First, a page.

AOL Time Warner files suit seeking damages from Microsoft
AP Technology WriterWASHINGTON (AP) -- AOL Time Warner sued Microsoft in federal court Tuesday over AOL's Netscape Internet browser, which ruled computer desktops until Microsoft began giving its competing browser away.
Many of Microsoft's business practices, including ones in which the company encouraged computer manufacturers and Internet providers to distribute its Web browser instead of Netscape, were found to be anticompetitive by a federal appeals court last year. AOL, which now owns Netscape, wants Microsoft to cease its contested business practices and pay damages.
AOL executive John Buckley noted the court ruling and said, "This action is an attempt to get justice in this matter."
AOL filed the lawsuit in the U.S. District Court for the District of Columbia. Under federal law, AOL would be entitled to triple any actual damages found by the court.
The company also asked for an immediate injunction against "ongoing and further damage" involving Netscape's browser, Buckley said.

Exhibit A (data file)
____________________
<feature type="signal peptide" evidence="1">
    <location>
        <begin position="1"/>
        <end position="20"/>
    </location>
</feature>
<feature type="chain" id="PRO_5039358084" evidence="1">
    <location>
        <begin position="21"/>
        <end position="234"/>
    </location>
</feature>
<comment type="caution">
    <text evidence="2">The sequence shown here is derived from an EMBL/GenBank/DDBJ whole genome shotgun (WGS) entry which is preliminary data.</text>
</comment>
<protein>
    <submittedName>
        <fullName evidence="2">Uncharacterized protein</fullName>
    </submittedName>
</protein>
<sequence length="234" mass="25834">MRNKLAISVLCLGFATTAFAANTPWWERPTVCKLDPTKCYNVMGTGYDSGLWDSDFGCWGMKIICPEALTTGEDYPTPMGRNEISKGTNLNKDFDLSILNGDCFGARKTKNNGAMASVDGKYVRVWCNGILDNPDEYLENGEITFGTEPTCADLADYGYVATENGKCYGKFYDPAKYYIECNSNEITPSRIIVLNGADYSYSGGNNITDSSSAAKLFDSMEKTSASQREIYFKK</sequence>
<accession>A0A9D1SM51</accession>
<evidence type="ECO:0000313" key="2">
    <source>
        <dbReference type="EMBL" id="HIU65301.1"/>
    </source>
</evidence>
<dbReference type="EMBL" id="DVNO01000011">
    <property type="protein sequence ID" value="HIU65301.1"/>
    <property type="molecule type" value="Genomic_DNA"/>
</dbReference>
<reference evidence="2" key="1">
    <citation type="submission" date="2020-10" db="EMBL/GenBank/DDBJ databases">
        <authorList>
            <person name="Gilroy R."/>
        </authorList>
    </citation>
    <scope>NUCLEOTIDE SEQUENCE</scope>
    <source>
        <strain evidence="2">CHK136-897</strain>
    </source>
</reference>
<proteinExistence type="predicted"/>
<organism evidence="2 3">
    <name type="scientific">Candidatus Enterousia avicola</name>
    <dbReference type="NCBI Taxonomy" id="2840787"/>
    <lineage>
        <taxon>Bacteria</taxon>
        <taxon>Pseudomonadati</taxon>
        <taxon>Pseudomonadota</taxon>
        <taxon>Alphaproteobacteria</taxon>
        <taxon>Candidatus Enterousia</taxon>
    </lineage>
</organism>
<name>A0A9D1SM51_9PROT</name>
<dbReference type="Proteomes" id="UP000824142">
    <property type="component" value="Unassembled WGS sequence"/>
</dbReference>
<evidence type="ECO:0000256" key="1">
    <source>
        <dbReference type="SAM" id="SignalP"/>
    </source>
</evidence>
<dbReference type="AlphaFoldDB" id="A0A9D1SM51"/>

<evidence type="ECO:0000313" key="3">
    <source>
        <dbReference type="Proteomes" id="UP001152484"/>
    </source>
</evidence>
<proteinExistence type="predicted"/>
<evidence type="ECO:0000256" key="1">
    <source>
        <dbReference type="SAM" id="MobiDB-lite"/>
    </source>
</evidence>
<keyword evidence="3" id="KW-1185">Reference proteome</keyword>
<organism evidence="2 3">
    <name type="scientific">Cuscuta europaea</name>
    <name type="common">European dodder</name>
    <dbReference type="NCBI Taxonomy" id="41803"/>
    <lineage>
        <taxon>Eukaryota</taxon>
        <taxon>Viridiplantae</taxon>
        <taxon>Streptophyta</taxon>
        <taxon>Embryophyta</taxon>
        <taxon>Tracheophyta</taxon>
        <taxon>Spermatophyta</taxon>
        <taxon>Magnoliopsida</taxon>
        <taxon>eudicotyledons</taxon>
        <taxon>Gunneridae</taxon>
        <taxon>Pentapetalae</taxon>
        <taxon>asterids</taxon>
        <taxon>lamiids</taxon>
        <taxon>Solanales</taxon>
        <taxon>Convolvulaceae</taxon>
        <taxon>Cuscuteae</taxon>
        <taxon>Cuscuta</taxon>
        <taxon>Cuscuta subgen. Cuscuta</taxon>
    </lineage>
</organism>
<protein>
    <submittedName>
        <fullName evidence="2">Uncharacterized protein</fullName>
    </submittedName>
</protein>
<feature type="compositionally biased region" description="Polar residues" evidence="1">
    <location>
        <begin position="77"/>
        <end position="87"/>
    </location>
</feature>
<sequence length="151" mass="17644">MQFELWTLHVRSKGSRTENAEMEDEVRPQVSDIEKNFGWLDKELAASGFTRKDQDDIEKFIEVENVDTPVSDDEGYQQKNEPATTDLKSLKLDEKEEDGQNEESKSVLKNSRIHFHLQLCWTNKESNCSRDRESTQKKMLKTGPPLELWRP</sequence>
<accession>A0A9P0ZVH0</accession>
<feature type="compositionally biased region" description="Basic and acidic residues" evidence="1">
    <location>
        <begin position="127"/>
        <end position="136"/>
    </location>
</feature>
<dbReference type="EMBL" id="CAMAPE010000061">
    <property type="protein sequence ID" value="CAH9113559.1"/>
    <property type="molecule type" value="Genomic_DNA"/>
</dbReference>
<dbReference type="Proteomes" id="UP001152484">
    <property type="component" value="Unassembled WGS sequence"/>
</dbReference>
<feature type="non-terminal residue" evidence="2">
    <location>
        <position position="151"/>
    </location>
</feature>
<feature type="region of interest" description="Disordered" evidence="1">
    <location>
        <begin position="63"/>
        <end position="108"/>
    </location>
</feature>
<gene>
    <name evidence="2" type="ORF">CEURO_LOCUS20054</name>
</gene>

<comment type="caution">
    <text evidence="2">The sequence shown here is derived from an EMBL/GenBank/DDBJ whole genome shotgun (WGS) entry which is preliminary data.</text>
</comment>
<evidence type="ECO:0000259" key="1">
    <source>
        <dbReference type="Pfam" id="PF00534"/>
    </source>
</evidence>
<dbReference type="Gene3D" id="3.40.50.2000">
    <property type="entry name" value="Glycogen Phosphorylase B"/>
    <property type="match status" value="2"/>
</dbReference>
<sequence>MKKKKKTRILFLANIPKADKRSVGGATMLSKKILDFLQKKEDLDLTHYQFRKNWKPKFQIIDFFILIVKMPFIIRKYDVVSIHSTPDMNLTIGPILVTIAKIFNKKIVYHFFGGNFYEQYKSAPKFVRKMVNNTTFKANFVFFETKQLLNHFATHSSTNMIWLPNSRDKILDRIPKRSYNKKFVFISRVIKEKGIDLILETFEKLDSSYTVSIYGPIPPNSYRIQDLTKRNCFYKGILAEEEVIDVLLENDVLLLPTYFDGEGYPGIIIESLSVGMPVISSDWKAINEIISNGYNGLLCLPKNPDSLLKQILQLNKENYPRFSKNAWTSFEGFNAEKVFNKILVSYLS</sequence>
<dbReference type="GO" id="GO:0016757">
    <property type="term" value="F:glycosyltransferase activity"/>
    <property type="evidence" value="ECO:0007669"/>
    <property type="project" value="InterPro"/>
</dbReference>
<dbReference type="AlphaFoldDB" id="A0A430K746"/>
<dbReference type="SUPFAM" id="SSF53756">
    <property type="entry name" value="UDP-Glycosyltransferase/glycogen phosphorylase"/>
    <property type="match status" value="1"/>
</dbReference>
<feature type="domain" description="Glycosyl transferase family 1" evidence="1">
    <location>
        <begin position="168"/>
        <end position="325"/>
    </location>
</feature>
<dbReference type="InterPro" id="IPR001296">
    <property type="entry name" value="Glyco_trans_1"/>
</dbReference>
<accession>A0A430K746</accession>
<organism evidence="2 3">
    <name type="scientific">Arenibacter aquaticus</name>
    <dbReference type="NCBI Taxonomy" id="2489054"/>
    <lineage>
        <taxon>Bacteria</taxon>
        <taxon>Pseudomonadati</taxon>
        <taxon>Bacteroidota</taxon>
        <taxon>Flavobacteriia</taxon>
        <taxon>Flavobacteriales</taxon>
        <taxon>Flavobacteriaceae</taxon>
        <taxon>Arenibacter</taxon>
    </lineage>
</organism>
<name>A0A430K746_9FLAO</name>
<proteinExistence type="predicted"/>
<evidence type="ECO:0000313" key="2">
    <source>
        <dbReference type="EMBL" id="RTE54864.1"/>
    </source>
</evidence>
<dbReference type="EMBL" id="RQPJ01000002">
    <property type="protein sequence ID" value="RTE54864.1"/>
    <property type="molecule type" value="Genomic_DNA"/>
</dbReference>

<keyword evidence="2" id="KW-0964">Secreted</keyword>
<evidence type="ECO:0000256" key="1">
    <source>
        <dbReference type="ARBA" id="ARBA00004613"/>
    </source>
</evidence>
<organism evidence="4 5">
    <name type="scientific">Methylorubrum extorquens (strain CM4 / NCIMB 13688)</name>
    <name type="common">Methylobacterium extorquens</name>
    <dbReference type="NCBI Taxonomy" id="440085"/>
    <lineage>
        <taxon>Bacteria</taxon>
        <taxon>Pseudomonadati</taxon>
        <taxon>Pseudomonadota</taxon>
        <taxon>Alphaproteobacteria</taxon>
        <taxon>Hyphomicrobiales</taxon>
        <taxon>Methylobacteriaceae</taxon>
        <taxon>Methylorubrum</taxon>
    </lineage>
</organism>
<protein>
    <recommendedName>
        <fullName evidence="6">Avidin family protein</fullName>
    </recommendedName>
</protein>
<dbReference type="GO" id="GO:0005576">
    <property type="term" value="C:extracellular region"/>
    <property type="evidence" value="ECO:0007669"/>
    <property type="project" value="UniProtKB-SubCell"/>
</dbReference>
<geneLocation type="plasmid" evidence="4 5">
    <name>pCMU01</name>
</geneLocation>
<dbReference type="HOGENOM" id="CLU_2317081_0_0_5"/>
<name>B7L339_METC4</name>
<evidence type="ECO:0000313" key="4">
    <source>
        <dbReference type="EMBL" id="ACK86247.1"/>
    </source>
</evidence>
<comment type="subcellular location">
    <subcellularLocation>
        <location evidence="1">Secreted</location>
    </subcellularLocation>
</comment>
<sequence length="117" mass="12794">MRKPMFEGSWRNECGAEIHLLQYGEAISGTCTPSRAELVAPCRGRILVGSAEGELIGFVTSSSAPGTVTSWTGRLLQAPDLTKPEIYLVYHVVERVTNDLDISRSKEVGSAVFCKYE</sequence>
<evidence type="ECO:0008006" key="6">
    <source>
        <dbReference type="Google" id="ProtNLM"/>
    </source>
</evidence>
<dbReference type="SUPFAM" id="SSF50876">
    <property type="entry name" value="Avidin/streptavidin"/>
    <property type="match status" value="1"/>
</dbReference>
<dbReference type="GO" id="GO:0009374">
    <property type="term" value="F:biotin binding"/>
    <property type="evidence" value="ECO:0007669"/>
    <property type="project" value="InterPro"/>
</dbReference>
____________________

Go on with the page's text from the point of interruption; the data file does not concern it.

One possible option, if a judge rules in favor of AOL, would be to force Microsoft to sell a stripped-down version of its Windows operating system so computer manufacturers could choose which Internet browser to offer. That has also been requested by nine state attorneys general suing Microsoft in federal court.
U.S. District Judge Thomas Penfield Jackson, who heard the federal government's case against Microsoft in the Netscape matter, found that Microsoft tried to keep consumers from being able to choose Netscape.
"All of Microsoft's agreements, including the non-exclusive ones, severely restricted Netscape's access," Jackson wrote.
University of Baltimore law professor Bob Lande said of AOL and its lawsuit: "This is a company that obviously can afford it, and wouldn't take the step lightly."
"I think they've got an excellent chance of success given that the government has established the facts and established that Microsoft has broken the law," he said.
A judge would still have the challenge of choosing a remedy that would restore competition to the Internet browser market. Netscape has only a sliver of the Internet browser market, compared to its dominance several years ago.
"You can't literally put the market back in the competitive position it was in, so you'd have to think of a forward-looking remedy to help restore competition in the market as best as possible," Lande said.
The federal government and nine other states settled their landmark antitrust suit with Microsoft last year, and that settlement is under consideration by a federal judge. AOL has been a longtime critic of Microsoft and has talked frequently with prosecutors throughout the case.
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